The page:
Silent Voices Give Voice to New Mexicans in WWII
ABQ Journal Review
Sunday, December 31, 2006
Robert Woltman

"Remote beyond compare" is how the 17th century colonial governor of New Spain, Diego de Vargas, described the empire's northern frontier.

Two hundred and fifty years later, by the beginning of World War II, those lands were now the state of New Mexico.

Then, as now, although geographically among the union's largest, it was one of the least inhabited, with a total population of slightly over half a million, (about the size of present-day metropolitan Albuquerque) clustered in a few "cities" and dozens of scattered farming and ranching communities.

But it was precisely this emptiness, an agreeable climate and a unique cultural blend that help ensure New Mexico a place in the history of the war's Pacific theater as unique as the state's identity.

Bookshelves groan under accounts of those times— of Los Alamos and the A-bomb test at Trinity (more than 300 works on these alone); of the Bataan POW Death March; of the Navajo code talkers; and of the Japanese-American internment camp near Santa Fe.

To cite several examples: Los Alamos was chosen as the site for the Manhattan Project largely because director J. Robert Oppenheimer spent boyhood summers in the Jemez Mountains and knew the isolated area would be suitable for the project's necessary secrecy; Diné, the unwritten Navajo language spoken on the sprawling Four Corners reservation, was selected as a secret military code because it was known by only 28 non-Navajos (mostly anthropologists, none Japanese); and months before Pearl Harbor, the New Mexico National Guard's 200th Coast Artillery was assisting local forces in the Philippines because top brass thought the heavily Hispanic unit would be culturally sensitive to their Filipino cohorts.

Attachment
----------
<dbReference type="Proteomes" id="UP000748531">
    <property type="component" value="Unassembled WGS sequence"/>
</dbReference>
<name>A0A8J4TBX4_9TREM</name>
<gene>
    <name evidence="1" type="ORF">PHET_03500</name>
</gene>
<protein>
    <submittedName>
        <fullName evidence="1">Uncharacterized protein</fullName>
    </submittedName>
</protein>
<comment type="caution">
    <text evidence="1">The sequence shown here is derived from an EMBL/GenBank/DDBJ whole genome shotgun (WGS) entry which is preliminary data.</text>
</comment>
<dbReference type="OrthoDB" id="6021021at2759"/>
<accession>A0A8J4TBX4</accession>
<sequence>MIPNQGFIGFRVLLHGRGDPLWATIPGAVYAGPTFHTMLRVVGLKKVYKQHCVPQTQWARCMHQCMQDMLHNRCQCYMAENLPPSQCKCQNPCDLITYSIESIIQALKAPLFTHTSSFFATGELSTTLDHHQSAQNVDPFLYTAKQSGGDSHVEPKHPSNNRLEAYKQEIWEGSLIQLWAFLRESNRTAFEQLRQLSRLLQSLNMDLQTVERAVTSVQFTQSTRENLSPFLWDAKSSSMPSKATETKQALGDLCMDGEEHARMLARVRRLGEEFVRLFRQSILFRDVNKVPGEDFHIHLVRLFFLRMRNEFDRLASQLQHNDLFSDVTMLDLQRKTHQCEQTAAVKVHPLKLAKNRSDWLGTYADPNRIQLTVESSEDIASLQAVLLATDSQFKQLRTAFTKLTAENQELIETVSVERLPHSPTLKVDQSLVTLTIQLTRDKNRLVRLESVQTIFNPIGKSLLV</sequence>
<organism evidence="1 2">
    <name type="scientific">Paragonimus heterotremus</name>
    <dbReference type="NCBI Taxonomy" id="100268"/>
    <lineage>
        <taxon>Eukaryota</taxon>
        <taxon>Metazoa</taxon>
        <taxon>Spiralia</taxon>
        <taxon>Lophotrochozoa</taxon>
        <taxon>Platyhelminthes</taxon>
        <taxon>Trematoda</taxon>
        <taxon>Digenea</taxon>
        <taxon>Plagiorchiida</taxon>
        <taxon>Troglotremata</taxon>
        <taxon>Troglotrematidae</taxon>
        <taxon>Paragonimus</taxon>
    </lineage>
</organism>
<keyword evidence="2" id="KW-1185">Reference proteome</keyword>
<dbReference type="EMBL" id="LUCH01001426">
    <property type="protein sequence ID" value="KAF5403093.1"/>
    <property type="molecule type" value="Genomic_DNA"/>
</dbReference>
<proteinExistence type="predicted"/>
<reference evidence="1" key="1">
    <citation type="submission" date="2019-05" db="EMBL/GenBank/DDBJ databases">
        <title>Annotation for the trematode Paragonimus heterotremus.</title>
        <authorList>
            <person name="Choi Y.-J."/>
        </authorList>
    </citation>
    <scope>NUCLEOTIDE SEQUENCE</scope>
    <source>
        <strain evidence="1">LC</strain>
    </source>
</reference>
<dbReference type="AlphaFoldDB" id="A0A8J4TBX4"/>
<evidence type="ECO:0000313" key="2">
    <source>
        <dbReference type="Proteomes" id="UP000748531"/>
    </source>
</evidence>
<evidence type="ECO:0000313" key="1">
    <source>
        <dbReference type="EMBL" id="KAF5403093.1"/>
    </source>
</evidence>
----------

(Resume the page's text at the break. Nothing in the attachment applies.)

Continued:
Cultural sensitivity is a central theme of this book.

Bartlit, a longtime Los Alamos resident, has lived and taught in Japan. An Albuquerque resident and former UNM professor, Rogers' academic specialties are international and intercultural communications. Their perspective emphasizes the personal experience in momentous events, and while this book is not a narrative oral history in the style of, for instance, Studs Terkel, they do give a voice to those often-overlooked, anonymous individuals caught up in the sweep of a great drama.

These are stories of enlisted men and women who lived in Los Alamos and actually built the bomb, of the young Navajos who left the safety of the reservation to serve a government that had abandoned them for generations, and of Japanese-Americans imprisoned in their own country.

Readers familiar with the subject or not will find this book valuable. Its straightforward journalistic style, inclusion of extensive footnotes and references, numerous reproductions of news photographs, maps, charts, diagrams, timelines and other graphics present a clear, comprehensive and informative overview of a compelling time in New Mexico's history. ❇